The Bourgeois Citizen in Nineteenth-Century France: Gender, Sociability, and the Uses of Emulation

By Carol E. Harrison | Go to book overview

6
Charitable Imperatives

Not even the most optimistic emulator could convince himself that all of his fellow citizens were ready to adopt the spirit of association. In bourgeois dealings with the poor, some form of charity had to precede emulation. Charity, however, proved to be even more problematic than the patronage of worker association. Charitable men discovered that the poor were no more amenable than workers to accepting bourgeois notions of work and family. More seriously, charity proved to contain a complex set of issues with the potential to shake bourgeois unity. Bourgeois Frenchmen agreed that their roles as community leaders obligated them to act as patrons of the poor. The purpose of bourgeois charity--whether municipal improvement, personal salvation, or moralization of the poor-- remained in debate, however. Male charitable associations never achieved a class-based consensus on the aims of benevolence.

Bourgeois Frenchmen could not afford simply to write the poor out of their emulative projects. Publicly visible misery and begging were symptoms of an ill-managed town and of a bourgeoisie with no sense of civic duty. If emulation were to live up to its promise of bourgeois hegemony, bourgeois example and influence had to extend into the lives of the poorest citizens. Moreover, bourgeois contact with the indigent had to remain in the realm of private initiative--of charity. State-sponsored welfare, particularly if it originated in Paris, would not serve bourgeois interests at all. If the state could provide for the provincial poor more adequately than local notables, assertions of a uniquely bourgeois capability for leadership would ring hollow.1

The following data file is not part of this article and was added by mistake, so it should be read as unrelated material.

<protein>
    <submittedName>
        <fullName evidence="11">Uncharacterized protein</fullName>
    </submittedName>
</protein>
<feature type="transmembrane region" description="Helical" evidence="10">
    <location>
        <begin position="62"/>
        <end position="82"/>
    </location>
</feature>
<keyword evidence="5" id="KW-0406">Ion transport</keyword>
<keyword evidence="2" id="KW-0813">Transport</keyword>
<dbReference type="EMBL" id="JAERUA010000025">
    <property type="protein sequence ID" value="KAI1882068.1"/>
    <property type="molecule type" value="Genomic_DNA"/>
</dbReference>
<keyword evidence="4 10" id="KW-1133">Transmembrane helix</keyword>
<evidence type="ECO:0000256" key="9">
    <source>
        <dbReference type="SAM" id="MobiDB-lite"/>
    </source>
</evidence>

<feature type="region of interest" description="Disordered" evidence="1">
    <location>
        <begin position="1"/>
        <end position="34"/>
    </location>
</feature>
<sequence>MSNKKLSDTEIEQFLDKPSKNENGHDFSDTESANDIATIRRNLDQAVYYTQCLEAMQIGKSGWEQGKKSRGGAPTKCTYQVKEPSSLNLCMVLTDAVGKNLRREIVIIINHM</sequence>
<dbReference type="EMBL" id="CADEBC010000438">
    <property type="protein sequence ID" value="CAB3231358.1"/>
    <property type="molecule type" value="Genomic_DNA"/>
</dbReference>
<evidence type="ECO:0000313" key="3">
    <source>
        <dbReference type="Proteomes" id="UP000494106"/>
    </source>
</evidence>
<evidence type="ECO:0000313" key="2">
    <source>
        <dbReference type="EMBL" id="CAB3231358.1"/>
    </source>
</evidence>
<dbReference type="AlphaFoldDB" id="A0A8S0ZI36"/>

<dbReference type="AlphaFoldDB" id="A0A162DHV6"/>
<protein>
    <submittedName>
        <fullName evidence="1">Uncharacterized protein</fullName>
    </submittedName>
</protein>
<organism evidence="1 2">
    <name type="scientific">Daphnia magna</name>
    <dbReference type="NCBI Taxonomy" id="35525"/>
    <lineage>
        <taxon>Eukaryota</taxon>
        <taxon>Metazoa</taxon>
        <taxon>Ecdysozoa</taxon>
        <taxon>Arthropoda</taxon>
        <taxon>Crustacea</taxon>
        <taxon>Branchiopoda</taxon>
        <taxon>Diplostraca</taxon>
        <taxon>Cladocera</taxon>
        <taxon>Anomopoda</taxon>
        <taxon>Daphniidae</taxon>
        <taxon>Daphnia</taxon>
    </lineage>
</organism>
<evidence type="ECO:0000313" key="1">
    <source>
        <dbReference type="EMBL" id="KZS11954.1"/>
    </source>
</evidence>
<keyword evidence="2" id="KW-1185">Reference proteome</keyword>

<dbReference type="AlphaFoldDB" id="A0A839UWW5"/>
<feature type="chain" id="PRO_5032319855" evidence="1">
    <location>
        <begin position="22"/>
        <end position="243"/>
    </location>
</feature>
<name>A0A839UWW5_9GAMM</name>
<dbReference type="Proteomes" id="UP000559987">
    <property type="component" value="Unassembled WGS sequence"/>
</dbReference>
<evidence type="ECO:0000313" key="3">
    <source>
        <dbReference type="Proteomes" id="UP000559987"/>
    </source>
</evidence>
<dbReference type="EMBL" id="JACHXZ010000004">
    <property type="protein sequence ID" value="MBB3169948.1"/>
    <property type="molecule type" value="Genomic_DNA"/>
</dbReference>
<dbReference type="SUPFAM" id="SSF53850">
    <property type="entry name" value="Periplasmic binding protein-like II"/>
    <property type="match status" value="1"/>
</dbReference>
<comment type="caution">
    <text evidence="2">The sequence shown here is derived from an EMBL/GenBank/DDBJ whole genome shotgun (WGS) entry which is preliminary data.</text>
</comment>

____________________
1
Paul Weindling, "'The Modernization of Charity in Nineteenth-Century France and Germany'", in Jonathan Barry and Colin Jones (eds.), Medicine and Charity Before the Welfare State ( London, 1991), 190-203 observes that private charitable initiatives multiplied simultaneously with the development of state welfare programmes. The nineteenth-century French state was notably reluctant to challenge private charitable provision with any centralized welfare system. The possibility of public welfare had, however, been raised, albeit to little effect, during the Revolution. See Isser Woloch, The New Regime: Transformations of the French Civic Order, 1789-1820s ( New York, 1994), 243-54.

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